In numerology, particularly East Asian numerology, the number 9 means completion, the end of a cycle. This year marks the 9th anniversary of BTS, and we are currently in Festa, the two-week period when they celebrate their anniversary (the exact date is June 13) with their fans. They just released their new album, Proof, an anthology, taking listeners through the biggest musical milestones of their careers so far as they complete their first cycle and prepare to begin the next. 


What’s so smart about Proof is that it works as both a big group hug between BTS and their ARMY, tracking their history together through song, but also as a guided introduction to their catalogue for those who are just beginning their BTS ride. Over the last two years, BTS’s fame has reached unprecedented heights, but beyond their fanbase, as in those who know their English-language #1 hits, “Dynamite”, “Butter”, and “Permission to Dance”, there are people who aren’t familiar with their earlier work, the building blocks of their success. Proof, then, functions as a welcome crash course, particularly with the first section of the anthology – 19 songs personally curated by the band, sequenced pretty much in chronological order of the time of initial release, one hit building upon the previous hit, directing listeners through the BTS progression, and culminating with one of the three new tracks on the album, and the lead single off Proof, “Yet to Come (The Most Beautiful Moment)” …which happens to be the 19th song. 


So to go back to the idea of completion and the closing of a chapter, “Yet to Come” is about RM, Jin, Suga, j-hope, Jimin, V, and Jungkook reflecting on how far they’ve come – a boy band out of South Korea that struggled early on to gain traction at home to the biggest band in the world, on the strength of continuously improving musicianship and with the help of arguably the most loyal and engaged fanbase of the modern pop culture era.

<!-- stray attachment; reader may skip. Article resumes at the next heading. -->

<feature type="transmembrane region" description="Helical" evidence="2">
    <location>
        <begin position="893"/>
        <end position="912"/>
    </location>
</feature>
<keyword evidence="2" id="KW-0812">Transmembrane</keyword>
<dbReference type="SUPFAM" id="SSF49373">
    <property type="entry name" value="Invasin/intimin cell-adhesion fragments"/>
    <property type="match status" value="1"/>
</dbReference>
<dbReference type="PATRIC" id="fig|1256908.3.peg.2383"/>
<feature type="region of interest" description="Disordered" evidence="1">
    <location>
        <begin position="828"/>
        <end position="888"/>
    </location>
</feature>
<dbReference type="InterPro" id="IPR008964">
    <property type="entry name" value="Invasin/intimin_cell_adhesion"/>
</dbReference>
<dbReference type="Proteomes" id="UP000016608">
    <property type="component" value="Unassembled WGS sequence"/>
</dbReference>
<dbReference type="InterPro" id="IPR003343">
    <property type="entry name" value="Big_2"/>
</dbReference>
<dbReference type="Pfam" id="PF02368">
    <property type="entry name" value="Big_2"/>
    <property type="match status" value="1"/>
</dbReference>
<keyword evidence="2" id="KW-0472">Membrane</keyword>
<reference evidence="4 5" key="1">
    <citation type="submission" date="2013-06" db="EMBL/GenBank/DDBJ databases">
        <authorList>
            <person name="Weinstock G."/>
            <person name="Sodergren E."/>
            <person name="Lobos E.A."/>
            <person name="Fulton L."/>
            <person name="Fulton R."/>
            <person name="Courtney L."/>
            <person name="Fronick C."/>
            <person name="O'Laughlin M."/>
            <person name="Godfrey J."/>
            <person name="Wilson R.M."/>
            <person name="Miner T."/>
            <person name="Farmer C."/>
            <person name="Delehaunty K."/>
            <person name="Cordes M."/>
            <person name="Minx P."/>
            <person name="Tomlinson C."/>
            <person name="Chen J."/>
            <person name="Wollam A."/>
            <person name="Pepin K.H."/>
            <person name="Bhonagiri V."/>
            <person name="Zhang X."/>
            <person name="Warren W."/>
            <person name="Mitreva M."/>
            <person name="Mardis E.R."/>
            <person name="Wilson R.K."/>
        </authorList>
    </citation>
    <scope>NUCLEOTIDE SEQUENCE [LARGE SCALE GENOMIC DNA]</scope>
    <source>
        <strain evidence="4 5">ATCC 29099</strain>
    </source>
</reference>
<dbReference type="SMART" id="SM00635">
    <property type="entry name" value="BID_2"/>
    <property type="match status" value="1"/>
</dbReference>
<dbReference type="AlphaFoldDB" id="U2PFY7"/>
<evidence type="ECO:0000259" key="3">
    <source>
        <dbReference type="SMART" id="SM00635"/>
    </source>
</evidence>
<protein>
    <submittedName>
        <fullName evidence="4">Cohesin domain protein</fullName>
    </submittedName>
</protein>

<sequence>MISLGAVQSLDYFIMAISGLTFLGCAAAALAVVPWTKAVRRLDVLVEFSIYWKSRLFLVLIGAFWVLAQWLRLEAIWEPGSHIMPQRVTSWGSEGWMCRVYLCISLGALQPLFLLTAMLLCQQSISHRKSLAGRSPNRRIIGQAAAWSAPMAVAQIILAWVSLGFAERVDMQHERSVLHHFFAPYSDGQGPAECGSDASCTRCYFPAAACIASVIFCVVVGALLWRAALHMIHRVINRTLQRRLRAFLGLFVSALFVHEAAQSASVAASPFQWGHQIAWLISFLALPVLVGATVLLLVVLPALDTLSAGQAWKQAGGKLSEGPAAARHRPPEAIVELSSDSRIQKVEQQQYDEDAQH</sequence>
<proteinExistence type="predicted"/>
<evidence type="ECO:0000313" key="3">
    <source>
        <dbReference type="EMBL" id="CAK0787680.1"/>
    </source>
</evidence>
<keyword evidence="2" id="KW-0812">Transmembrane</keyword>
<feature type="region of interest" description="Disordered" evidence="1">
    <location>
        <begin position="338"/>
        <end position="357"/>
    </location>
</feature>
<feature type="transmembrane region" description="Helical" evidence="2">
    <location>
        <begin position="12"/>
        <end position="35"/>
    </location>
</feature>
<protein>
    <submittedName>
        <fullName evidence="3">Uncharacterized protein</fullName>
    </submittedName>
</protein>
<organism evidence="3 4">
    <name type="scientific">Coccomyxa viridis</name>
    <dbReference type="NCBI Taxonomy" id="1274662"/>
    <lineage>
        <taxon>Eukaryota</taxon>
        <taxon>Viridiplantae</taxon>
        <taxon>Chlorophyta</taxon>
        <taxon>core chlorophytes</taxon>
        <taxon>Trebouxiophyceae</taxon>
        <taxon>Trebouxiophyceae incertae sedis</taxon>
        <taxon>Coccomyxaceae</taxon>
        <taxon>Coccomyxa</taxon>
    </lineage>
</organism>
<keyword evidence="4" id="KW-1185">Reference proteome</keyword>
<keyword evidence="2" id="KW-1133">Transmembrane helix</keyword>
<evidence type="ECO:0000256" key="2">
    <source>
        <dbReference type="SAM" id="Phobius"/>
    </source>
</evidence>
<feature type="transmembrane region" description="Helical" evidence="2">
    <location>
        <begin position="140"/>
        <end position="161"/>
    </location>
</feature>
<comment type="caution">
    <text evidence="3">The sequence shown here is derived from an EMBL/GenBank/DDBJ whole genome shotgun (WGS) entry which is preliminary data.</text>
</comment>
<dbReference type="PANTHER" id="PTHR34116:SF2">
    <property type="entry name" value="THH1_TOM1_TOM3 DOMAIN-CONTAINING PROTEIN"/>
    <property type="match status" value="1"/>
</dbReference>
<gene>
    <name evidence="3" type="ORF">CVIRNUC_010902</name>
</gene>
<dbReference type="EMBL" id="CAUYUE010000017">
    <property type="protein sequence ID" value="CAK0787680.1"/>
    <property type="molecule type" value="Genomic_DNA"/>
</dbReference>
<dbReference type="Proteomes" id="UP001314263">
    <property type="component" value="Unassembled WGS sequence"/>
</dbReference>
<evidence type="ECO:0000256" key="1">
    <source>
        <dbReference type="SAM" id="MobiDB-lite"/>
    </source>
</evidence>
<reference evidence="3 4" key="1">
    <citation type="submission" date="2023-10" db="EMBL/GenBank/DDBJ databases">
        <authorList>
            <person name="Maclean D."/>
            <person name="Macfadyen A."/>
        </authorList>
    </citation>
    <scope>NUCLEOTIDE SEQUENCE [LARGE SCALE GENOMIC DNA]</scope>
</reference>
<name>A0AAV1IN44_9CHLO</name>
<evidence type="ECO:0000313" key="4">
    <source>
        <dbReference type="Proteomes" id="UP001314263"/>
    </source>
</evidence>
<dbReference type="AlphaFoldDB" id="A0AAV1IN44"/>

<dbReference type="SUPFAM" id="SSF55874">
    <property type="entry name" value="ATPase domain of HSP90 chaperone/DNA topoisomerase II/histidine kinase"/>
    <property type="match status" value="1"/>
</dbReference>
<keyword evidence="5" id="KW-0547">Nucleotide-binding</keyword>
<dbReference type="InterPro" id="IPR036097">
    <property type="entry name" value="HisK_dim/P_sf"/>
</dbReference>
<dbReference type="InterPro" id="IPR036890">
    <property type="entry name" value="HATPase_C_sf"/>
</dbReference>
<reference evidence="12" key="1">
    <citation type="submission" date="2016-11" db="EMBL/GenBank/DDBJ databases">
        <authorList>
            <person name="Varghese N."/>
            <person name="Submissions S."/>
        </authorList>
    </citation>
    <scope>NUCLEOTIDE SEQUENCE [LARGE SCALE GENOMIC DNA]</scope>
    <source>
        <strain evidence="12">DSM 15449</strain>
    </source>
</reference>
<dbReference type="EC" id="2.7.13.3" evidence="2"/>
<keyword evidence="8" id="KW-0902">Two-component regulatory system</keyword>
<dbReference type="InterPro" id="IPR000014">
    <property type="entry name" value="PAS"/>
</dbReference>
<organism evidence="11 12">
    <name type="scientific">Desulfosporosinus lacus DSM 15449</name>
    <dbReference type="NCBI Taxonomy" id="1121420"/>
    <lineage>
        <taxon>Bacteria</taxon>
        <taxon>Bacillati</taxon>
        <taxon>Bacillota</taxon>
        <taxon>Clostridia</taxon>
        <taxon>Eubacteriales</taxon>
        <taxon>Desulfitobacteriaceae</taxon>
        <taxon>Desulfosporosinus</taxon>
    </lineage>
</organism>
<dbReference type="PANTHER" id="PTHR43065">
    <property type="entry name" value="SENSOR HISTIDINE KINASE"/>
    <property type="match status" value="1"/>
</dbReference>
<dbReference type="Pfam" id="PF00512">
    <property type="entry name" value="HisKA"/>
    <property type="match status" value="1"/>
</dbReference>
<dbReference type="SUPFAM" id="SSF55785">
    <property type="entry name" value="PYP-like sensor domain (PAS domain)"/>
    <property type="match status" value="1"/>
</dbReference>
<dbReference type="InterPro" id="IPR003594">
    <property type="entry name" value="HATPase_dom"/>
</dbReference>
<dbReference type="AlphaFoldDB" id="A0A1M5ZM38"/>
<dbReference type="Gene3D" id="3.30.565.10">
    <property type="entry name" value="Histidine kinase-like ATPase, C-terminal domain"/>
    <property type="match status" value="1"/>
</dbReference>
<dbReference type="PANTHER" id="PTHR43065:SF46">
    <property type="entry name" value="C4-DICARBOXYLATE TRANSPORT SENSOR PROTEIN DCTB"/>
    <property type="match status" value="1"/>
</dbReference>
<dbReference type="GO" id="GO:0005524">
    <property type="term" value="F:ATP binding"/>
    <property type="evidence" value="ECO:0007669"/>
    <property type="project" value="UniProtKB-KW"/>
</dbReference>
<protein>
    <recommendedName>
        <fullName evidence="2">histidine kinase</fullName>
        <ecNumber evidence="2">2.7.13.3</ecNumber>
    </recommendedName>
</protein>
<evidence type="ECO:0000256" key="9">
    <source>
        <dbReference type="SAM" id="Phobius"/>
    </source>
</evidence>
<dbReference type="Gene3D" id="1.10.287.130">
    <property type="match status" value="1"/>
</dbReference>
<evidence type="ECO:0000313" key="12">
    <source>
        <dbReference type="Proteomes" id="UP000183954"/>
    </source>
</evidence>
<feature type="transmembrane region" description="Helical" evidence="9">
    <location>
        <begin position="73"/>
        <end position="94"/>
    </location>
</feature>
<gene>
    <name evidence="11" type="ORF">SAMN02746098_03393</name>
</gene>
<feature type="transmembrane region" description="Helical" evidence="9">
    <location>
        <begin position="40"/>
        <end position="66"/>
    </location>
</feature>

Here is BTS confronting the reality of their success and celebrity, wrestling with the notion of what it means to be the “best”, and what the “best” represents. Who gets to define it? By whose standard is “best” measured”? As artists, seven individuals who together became one global record-breaking phenomenon, how do you find the “best” in what comes next? 


“Yet to Come” is BTS looking back at their history, formally completing their first decade, and promising to build on the foundation they laid – while adding to their own self-mythology, as the video that accompanies the track includes all kinds of layered nods to their past imagery and themes. There’s the sense here that they’re properly honouring the work they created before initiating a reset for year 10, and the beginning of a new cycle. If I’ve learned anything from these years of tracking their ascent it’s that there is always something in the pipeline, the output is relentless. In our present, they’ve just given us Proof of their past. In their present, they’re already working on the future.